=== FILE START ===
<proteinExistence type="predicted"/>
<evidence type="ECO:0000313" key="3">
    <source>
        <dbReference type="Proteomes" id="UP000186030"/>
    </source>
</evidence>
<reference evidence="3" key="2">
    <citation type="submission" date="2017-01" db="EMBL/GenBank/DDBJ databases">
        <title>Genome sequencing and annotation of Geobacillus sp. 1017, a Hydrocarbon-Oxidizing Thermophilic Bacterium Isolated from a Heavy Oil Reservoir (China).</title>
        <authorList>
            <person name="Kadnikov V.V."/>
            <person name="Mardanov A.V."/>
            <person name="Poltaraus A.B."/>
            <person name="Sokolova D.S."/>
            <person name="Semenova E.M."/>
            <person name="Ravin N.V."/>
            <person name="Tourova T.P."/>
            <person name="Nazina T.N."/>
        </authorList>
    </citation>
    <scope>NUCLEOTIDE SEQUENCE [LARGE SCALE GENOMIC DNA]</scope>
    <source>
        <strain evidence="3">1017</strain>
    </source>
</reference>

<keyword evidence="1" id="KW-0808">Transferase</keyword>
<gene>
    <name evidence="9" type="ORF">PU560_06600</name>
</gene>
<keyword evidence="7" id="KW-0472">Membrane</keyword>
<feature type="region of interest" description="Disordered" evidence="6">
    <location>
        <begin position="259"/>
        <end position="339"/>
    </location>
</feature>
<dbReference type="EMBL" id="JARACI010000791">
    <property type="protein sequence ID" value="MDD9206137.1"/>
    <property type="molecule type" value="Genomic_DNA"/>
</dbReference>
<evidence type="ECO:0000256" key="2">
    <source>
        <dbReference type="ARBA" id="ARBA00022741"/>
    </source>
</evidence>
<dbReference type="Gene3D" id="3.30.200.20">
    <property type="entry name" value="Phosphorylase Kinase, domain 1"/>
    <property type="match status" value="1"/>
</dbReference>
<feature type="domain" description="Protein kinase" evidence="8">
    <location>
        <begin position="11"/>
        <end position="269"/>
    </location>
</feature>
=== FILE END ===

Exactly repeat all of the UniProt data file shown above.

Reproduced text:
<proteinExistence type="predicted"/>
<evidence type="ECO:0000313" key="3">
    <source>
        <dbReference type="Proteomes" id="UP000186030"/>
    </source>
</evidence>
<reference evidence="3" key="2">
    <citation type="submission" date="2017-01" db="EMBL/GenBank/DDBJ databases">
        <title>Genome sequencing and annotation of Geobacillus sp. 1017, a Hydrocarbon-Oxidizing Thermophilic Bacterium Isolated from a Heavy Oil Reservoir (China).</title>
        <authorList>
            <person name="Kadnikov V.V."/>
            <person name="Mardanov A.V."/>
            <person name="Poltaraus A.B."/>
            <person name="Sokolova D.S."/>
            <person name="Semenova E.M."/>
            <person name="Ravin N.V."/>
            <person name="Tourova T.P."/>
            <person name="Nazina T.N."/>
        </authorList>
    </citation>
    <scope>NUCLEOTIDE SEQUENCE [LARGE SCALE GENOMIC DNA]</scope>
    <source>
        <strain evidence="3">1017</strain>
    </source>
</reference>

<keyword evidence="1" id="KW-0808">Transferase</keyword>
<gene>
    <name evidence="9" type="ORF">PU560_06600</name>
</gene>
<keyword evidence="7" id="KW-0472">Membrane</keyword>
<feature type="region of interest" description="Disordered" evidence="6">
    <location>
        <begin position="259"/>
        <end position="339"/>
    </location>
</feature>
<dbReference type="EMBL" id="JARACI010000791">
    <property type="protein sequence ID" value="MDD9206137.1"/>
    <property type="molecule type" value="Genomic_DNA"/>
</dbReference>
<evidence type="ECO:0000256" key="2">
    <source>
        <dbReference type="ARBA" id="ARBA00022741"/>
    </source>
</evidence>
<dbReference type="Gene3D" id="3.30.200.20">
    <property type="entry name" value="Phosphorylase Kinase, domain 1"/>
    <property type="match status" value="1"/>
</dbReference>
<feature type="domain" description="Protein kinase" evidence="8">
    <location>
        <begin position="11"/>
        <end position="269"/>
    </location>
</feature>